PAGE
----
Gotham Gazette – 10 Bold or Bizarre Proposals for a New York Constitutional Convention

By Rachel Silberstein, June 2

When New York voters head to the polls on November 7, Election Day, printed on their ballots will be the question, “Shall there be a convention to revise the constitution and amend the same?”

A “yes” vote would trigger a state constitutional convention process that could lead to major changes to the New York constitution.

Chelsea Now: Waterside Association Reels in Years of Hudson River Park Plans

By Winnie McCroy, 5/31

Nature’s power to invigorate and inspire, along with our stewardship of that resource, was the thematic river that ran through the annual meeting of Chelsea Waterside Park Association (CWPA), held on the evening of Wed., May 24, at St. Paul’s Church (315 W. 22nd St., btw. Eighth & Ninth Aves.).

“Urban parks are a critical intersection between nature and the city,” said keynote speaker Nicolette Witcher, who serves as both vice president and the head of environment and education for Hudson River Park Trust (HRPT). “They are so important,” she said of accessible green spaces. “I raised three children in Manhattan, and the playgrounds and dog runs are essential; they give us great joy and utility.”

Times-Union: Advocates make final push for marijuana legalization

By Matt Hamilton

Advocates for the legalization of marijuana were at the state Capitol on Monday to plead with state lawmakers not to let their hopes for the creation of a recreational market go up in smoke for yet another year.

Lawmakers and advocates are backing legislation that would regulate and tax an industry that would be open to those who are 21 years of age or older. It’s a recycled proposal that has not gained significant traction in past sessions. Whether it can overcome hurdles in the final two weeks of the legislative session, especially in the Republican-controlled state Senate, remains unclear.

The bill has undergone revision and was reintroduced just last week. It’s core tenants are: Marijuana would be removed from the list of Schedule 1 controlled substances in state law; New Yorkers 21 or older would be allowed to cultivate up to six plants in home; and those of age would be allowed to possess or transport up to two pounds of marijuana and four-and-a-half ounces of concentrated cannabis.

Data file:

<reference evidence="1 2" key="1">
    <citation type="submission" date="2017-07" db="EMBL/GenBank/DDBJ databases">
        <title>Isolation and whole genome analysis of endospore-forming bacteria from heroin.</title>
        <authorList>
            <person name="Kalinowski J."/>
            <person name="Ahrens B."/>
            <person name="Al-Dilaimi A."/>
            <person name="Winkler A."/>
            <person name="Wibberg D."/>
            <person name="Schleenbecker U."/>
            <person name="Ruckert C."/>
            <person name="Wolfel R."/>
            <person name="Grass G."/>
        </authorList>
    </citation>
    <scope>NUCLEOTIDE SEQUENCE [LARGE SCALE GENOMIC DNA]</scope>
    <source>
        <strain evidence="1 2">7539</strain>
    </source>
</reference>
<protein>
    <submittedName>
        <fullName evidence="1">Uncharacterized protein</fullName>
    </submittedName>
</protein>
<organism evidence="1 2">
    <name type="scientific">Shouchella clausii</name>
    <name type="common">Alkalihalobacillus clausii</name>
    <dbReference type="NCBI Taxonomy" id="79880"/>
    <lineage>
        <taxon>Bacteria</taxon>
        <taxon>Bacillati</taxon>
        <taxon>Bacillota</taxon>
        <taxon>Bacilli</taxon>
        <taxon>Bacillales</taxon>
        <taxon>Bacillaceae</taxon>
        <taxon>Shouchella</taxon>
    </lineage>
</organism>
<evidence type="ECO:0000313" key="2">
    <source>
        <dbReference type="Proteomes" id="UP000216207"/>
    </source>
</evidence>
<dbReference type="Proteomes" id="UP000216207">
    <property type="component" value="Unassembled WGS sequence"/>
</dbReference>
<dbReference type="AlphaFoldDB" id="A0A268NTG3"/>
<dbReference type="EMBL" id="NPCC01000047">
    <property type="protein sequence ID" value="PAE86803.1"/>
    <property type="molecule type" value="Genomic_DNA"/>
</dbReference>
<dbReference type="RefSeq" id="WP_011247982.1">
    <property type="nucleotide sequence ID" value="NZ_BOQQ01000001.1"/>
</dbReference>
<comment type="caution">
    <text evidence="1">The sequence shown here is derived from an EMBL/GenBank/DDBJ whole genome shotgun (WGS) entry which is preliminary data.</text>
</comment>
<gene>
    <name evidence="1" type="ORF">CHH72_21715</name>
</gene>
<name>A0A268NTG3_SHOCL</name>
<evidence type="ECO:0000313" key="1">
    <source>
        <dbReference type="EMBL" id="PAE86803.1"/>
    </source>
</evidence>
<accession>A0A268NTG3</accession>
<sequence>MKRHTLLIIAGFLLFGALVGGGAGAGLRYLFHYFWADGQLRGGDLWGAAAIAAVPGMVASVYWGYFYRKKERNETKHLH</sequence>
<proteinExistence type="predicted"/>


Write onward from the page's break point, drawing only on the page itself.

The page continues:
Capital Pressroom Interview (audio)

On May 16 I joined Susan Arbetter of Capital Pressroom for a conversation about single-payer healthcare and Republican attacks on the Affordable Care Act.  You can find the interview here.

Chelsea Now – Preservationists Win: Hopper-Gibbons House Owner Ordered to Subtract Addition

By Dusica Malesevic, May 24

BY DUSICA SUE MALESEVIC | Locked for years in a battle to restore Manhattan’s only documented Underground Railroad site, preservationists have won a major victory regarding the contentious fifth-floor addition to a landmarked building known as the Hopper-Gibbons House.

During a Tues., May 23 public meeting of the city’s Landmarks Preservation Commission (LPC), a decision was reached that the addition was inappropriate for the row house at 339 W. 29th St. (btw. Eighth & Ninth Aves.), denying that part of the owner’s application. The current structure will be removed, restoring the building to its original height — a roof that has historic significance that ties back to the Civil War and the abolitionist movement.

“I’m like shaking with victory because it’s a little bit like my baby,” Fern Luskin told Chelsea Now outside the LPC’s office at 1 Centre St.

ThinkProgress – New York lawmakers are voting to create a state-level single-payer system

By Laurel Raymond, May 16.

The New York State Assembly is set to vote on a bill today that, if signed into law and implemented, would enact a single-payer health program in the state.